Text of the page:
We've talked before about confusing Empidonax flycatchers in previous blogs and how we use wing morphology on birds in the hand to identify them to species. The primary tip spacing on this particular DUFL was somewhat unusual in that normally it is quite evenly spaced but on this bird there was quite a gap between primaries 5 and 6 (photo below right).

The head shape was also less rounded than on other DUFL we have banded although everything else fitted - the gray head contrasting with the greenish back, the overall slim shape and narrow tail base, the contrasting white outer edge of the outer rectrix (photo above), the contrastingly pale lores and almond shaped eyering and very short primary projection (photo below). Finally, the outer primary (P10) is shorter than primary 4 (P4) in this species (insert photo below) allowing us to make a definitive identification of this particular Empid.

The last of the locally hatched birds appeared in September including this recently fledged Ring-necked Pheasant. Ring-necked Pheasants are common in the park and we often flush them on early morning net rounds when they explode under your feet and fly away making their loud, harsh alarm calls. Adults are too heavy to be caught in our passerine nets but occasionally baby birds like this one are caught in the bottom shelves and although as introduced game birds we are not able to band them they do make for great photo opportunities!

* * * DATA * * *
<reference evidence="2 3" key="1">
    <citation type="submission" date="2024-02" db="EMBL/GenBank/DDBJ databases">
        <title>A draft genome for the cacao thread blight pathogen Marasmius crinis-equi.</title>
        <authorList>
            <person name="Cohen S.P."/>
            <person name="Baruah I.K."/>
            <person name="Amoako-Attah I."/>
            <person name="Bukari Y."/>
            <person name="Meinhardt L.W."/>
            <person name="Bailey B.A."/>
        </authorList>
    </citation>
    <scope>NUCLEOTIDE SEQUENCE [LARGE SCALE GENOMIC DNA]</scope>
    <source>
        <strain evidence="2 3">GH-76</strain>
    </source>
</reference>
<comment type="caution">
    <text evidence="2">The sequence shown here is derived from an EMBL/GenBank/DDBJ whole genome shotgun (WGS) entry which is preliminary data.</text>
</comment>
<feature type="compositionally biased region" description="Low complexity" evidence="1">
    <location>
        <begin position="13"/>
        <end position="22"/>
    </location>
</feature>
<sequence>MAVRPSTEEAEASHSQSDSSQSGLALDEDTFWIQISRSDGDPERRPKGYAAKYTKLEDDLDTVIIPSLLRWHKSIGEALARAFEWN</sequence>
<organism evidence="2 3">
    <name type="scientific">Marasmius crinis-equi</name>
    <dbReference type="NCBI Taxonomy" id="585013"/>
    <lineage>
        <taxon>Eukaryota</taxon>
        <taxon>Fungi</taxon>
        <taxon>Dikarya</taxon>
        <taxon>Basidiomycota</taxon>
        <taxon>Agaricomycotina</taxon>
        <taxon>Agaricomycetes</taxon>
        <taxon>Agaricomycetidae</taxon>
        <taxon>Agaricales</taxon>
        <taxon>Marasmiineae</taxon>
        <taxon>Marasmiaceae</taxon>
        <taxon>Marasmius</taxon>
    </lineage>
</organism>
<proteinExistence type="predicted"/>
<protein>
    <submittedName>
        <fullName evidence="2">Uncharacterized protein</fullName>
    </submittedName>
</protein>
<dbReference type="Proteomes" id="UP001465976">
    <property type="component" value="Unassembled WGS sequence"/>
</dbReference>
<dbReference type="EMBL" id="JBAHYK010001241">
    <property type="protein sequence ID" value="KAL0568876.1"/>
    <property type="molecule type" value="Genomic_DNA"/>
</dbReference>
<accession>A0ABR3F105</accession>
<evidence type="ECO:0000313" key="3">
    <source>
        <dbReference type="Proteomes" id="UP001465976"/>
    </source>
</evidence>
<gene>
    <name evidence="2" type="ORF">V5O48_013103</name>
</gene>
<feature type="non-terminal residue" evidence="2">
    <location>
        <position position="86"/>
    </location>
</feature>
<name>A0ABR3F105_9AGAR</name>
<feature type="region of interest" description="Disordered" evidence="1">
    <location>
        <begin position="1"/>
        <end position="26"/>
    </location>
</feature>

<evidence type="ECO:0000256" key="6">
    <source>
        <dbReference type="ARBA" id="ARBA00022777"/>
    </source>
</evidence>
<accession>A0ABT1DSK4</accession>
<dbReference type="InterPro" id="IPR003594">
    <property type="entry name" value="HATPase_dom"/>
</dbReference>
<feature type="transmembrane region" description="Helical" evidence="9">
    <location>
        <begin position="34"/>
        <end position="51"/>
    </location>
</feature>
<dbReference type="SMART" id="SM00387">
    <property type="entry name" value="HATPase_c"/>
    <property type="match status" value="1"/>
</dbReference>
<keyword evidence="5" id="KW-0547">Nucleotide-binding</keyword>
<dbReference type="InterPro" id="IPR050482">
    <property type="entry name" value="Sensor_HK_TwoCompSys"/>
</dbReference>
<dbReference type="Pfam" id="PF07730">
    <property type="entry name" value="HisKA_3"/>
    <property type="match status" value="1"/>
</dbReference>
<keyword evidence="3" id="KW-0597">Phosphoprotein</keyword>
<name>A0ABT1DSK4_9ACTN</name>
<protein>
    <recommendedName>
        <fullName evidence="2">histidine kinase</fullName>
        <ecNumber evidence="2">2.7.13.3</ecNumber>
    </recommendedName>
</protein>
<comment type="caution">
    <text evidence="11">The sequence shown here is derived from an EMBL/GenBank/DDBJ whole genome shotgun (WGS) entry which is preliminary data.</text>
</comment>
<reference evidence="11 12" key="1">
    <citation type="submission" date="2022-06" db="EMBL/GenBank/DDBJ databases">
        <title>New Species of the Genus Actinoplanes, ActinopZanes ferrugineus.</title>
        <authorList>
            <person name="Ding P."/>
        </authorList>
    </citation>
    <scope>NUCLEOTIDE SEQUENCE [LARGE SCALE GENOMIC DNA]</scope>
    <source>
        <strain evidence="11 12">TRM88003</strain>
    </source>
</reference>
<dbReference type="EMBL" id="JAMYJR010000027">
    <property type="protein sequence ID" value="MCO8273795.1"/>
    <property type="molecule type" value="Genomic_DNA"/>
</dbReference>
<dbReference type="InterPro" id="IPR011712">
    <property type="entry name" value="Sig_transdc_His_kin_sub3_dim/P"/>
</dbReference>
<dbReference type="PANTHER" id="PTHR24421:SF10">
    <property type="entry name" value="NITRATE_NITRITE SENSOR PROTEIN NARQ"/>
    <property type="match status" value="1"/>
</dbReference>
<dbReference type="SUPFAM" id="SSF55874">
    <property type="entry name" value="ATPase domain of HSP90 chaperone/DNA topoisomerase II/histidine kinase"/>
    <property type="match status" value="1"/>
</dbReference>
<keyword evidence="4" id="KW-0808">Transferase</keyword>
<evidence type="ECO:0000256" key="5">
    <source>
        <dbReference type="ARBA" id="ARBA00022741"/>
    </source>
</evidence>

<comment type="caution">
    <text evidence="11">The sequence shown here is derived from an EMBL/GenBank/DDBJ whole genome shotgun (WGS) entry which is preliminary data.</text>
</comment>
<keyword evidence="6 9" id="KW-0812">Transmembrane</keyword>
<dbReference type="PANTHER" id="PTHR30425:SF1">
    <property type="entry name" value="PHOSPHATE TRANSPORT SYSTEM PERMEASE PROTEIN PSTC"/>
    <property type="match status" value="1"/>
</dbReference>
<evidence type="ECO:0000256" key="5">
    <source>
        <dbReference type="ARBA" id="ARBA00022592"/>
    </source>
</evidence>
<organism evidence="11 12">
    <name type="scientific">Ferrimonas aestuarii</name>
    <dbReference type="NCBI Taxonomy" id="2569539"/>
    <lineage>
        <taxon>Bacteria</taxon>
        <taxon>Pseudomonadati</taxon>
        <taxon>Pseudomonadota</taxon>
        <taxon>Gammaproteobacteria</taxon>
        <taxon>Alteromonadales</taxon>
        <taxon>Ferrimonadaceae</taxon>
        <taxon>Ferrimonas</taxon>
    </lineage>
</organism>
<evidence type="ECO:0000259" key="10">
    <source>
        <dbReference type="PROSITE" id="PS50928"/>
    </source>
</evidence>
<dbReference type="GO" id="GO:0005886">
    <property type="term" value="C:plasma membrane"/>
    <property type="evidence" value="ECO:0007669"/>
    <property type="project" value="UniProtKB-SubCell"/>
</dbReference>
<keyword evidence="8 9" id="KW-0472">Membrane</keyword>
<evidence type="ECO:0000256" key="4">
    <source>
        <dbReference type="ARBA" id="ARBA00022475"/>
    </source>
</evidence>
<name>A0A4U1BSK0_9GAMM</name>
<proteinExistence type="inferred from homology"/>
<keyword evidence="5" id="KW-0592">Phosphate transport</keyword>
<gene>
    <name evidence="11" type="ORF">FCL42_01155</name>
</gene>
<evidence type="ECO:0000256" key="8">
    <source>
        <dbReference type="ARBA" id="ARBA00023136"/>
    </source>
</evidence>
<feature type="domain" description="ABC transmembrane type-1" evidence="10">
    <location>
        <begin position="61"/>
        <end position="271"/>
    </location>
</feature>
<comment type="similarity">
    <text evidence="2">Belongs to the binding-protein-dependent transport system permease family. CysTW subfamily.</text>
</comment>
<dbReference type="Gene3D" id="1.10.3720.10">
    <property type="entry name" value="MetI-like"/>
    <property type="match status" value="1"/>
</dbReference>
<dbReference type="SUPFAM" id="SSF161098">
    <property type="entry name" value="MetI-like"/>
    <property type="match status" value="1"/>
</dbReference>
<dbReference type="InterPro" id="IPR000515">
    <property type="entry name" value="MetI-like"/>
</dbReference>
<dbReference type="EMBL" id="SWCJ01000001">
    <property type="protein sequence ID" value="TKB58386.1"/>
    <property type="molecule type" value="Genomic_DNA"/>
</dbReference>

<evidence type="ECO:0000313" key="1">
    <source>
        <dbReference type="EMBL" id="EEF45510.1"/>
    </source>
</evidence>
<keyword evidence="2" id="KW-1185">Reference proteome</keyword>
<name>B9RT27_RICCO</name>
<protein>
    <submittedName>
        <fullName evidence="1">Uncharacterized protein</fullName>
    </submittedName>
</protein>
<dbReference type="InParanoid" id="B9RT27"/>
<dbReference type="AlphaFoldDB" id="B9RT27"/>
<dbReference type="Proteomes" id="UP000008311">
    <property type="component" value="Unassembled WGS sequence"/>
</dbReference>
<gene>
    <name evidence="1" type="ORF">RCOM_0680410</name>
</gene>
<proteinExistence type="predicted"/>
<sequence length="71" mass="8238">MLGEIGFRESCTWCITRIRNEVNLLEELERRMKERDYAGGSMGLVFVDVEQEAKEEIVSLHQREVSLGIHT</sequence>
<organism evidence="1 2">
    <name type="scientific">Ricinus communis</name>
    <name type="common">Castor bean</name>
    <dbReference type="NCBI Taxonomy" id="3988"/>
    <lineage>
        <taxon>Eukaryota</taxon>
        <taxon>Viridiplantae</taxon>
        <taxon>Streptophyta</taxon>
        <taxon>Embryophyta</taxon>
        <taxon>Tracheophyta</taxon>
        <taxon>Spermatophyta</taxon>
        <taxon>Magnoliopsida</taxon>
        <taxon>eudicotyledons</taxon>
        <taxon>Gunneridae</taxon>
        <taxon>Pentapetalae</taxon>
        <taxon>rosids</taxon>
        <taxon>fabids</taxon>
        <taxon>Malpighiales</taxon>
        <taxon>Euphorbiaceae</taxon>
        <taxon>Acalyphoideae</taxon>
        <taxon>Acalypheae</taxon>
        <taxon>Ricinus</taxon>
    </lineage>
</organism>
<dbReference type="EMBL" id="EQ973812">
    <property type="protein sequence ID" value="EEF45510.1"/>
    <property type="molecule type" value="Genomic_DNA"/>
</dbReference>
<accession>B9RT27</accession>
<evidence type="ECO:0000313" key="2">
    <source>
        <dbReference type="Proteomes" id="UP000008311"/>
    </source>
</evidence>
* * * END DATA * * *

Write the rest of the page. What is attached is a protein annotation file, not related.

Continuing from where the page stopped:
2013 has been an extraordinary year for Anna's Hummingbirds which have firmly established themselves in the Vancouver area in recent years. This hatch year male was molting in the iridescent magenta-pink feathers of the head and throat diagnostic of adult males.

We maintain hummingbird feeders throughout the winter but still marvel how these tiny birds are capable of toughing out Vancouver winters when we often find the nectar frozen when we arrive at the station in the mornings.

September also sees the final stages of molt for many species which complete their prebasic molt on their breeding grounds.

Birds in active molt are very helpful to banders learning ageing strategies using molt and plumage criteria. These 'molt limits in the making' allow us to see the sequence of events unfold as birds go through the molting process and to memorize the differences between retained and replaced feathers to help us when looking at these same species later in the fall and winter.

The wing of this after hatch year (AHY) male Common Yellowthroat (photo below left) shows the very end of this bird's definitive adult prebasic molt when all body and flight feathers are replaced. Primaries molt distally (away from the birds body) with the outermost (P9 or P10) normally the last replaced. Secondaries molt proximally (towards the birds body) with the innermost (S6) normally the last flight feather replaced. In this photo P9 is still in sheath and S6 not quite fully grown (both indicated with reds arrows).

Banders must be careful however with species like Common Yellowthroat which can often have very extensive 1st prebasic molts including some outer primaries and inner secondaries, and look closely at the rachis colour which is typically darker/blacker on molted feathers and lighter/browner on retained juvenal feathers. In this wing all of the remiges have been replaced and the rachises are all black and of the same diameter in each feather group.

The rectrices of the same bird (photo below right) show the rounded, more truncate shape typical of adult birds although we have noticed that when these feathers are very fresh they can tiny sharp tips on the very ends.

This hatch year (HY) Song Sparrow (SOSP) was in the final stages of its 1st prebasic molt having replaced lesser, median and greater coverts and with all 3 alula feathers and all 3 tertials still in sheath (indicated with red arrows).